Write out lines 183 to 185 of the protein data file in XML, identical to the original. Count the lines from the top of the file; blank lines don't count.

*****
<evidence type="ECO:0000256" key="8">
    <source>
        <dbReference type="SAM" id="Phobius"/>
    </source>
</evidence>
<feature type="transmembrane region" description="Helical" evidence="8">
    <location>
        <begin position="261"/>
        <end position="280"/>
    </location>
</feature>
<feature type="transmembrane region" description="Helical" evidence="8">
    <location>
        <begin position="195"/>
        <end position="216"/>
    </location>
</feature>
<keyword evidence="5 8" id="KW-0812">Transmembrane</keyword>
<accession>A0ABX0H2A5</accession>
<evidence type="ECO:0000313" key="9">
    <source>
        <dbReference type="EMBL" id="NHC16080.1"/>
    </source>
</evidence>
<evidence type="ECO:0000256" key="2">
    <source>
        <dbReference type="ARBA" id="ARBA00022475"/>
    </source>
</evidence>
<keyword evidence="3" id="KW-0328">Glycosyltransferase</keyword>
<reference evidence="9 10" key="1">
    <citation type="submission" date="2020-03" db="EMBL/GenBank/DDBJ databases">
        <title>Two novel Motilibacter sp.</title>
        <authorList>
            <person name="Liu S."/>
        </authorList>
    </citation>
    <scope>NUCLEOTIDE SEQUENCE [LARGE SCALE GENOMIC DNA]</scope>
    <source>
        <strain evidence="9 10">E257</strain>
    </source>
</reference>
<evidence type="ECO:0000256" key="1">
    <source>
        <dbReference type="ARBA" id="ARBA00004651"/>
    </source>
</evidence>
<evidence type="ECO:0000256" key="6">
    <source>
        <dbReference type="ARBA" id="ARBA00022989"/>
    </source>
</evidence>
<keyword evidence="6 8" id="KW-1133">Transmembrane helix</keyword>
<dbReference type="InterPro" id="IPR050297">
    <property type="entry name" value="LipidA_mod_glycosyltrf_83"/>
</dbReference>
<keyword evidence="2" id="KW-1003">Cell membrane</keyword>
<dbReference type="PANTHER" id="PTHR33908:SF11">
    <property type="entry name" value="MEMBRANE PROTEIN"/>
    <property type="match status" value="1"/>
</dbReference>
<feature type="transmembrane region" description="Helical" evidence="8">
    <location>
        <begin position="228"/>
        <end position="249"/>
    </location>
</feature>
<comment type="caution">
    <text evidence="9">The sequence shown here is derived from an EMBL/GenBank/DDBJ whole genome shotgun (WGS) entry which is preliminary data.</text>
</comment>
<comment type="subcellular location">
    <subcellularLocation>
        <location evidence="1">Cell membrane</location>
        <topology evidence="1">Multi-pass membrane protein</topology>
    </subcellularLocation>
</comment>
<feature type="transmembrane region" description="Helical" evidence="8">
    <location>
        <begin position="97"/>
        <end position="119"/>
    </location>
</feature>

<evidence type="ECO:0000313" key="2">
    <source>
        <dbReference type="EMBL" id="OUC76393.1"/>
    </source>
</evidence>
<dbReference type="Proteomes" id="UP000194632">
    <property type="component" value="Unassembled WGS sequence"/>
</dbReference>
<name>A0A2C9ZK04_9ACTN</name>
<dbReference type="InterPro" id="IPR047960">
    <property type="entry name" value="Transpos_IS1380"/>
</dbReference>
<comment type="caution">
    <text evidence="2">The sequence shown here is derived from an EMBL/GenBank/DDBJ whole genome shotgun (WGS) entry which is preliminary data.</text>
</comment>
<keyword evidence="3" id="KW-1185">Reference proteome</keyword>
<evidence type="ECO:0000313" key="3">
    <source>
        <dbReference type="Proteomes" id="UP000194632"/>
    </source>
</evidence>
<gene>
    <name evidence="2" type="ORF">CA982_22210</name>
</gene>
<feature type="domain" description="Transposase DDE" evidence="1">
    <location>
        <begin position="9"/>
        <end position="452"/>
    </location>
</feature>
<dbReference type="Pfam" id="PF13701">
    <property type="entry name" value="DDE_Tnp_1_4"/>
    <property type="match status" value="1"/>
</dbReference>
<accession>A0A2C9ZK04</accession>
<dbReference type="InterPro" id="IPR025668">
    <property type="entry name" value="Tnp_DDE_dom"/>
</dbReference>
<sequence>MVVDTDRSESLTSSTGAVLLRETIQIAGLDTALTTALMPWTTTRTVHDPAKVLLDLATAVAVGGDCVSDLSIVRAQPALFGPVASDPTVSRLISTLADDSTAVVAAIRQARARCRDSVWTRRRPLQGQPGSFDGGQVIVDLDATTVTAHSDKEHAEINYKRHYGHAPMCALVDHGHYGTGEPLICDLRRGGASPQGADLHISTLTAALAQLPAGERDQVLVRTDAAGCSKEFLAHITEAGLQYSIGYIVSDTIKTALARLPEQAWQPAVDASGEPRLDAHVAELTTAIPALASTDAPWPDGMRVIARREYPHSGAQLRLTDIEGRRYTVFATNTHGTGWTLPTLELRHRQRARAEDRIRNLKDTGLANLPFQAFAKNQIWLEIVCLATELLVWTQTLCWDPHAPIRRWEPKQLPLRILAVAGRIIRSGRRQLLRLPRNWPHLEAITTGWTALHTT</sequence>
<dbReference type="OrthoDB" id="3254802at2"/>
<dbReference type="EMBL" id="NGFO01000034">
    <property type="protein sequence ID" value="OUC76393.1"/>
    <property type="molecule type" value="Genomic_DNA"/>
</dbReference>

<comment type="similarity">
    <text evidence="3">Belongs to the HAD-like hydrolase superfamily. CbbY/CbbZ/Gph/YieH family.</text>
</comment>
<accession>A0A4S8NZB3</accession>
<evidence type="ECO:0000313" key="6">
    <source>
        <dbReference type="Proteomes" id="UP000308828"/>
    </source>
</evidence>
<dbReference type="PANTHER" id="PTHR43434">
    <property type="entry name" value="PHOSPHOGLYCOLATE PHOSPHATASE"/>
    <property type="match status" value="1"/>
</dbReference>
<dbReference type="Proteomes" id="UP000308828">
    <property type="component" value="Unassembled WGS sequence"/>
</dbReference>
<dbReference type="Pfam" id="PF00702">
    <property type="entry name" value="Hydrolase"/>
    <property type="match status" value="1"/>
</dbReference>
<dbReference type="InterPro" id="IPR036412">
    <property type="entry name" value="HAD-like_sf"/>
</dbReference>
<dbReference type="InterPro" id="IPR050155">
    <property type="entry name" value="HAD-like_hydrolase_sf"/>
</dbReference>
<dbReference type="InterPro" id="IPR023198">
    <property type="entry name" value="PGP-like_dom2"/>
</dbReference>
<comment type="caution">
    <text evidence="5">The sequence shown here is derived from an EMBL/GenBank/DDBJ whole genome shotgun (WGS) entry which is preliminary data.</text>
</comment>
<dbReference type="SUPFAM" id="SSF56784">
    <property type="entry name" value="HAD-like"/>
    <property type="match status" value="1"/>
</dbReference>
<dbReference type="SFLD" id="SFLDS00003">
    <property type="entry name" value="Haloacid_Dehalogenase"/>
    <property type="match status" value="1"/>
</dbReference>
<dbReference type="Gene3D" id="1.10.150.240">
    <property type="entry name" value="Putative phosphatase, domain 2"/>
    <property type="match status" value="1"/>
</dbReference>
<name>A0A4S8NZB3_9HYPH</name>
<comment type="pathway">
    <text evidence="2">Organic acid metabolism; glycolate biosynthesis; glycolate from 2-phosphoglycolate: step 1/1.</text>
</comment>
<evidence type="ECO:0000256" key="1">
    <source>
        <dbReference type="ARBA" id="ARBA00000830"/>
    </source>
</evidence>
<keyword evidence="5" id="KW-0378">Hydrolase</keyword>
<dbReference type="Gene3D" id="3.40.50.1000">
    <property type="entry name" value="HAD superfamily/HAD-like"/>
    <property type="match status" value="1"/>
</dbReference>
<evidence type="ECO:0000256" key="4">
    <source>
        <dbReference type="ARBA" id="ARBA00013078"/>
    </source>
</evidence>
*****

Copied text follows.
    <property type="match status" value="1"/>
</dbReference>
<evidence type="ECO:0000256" key="4">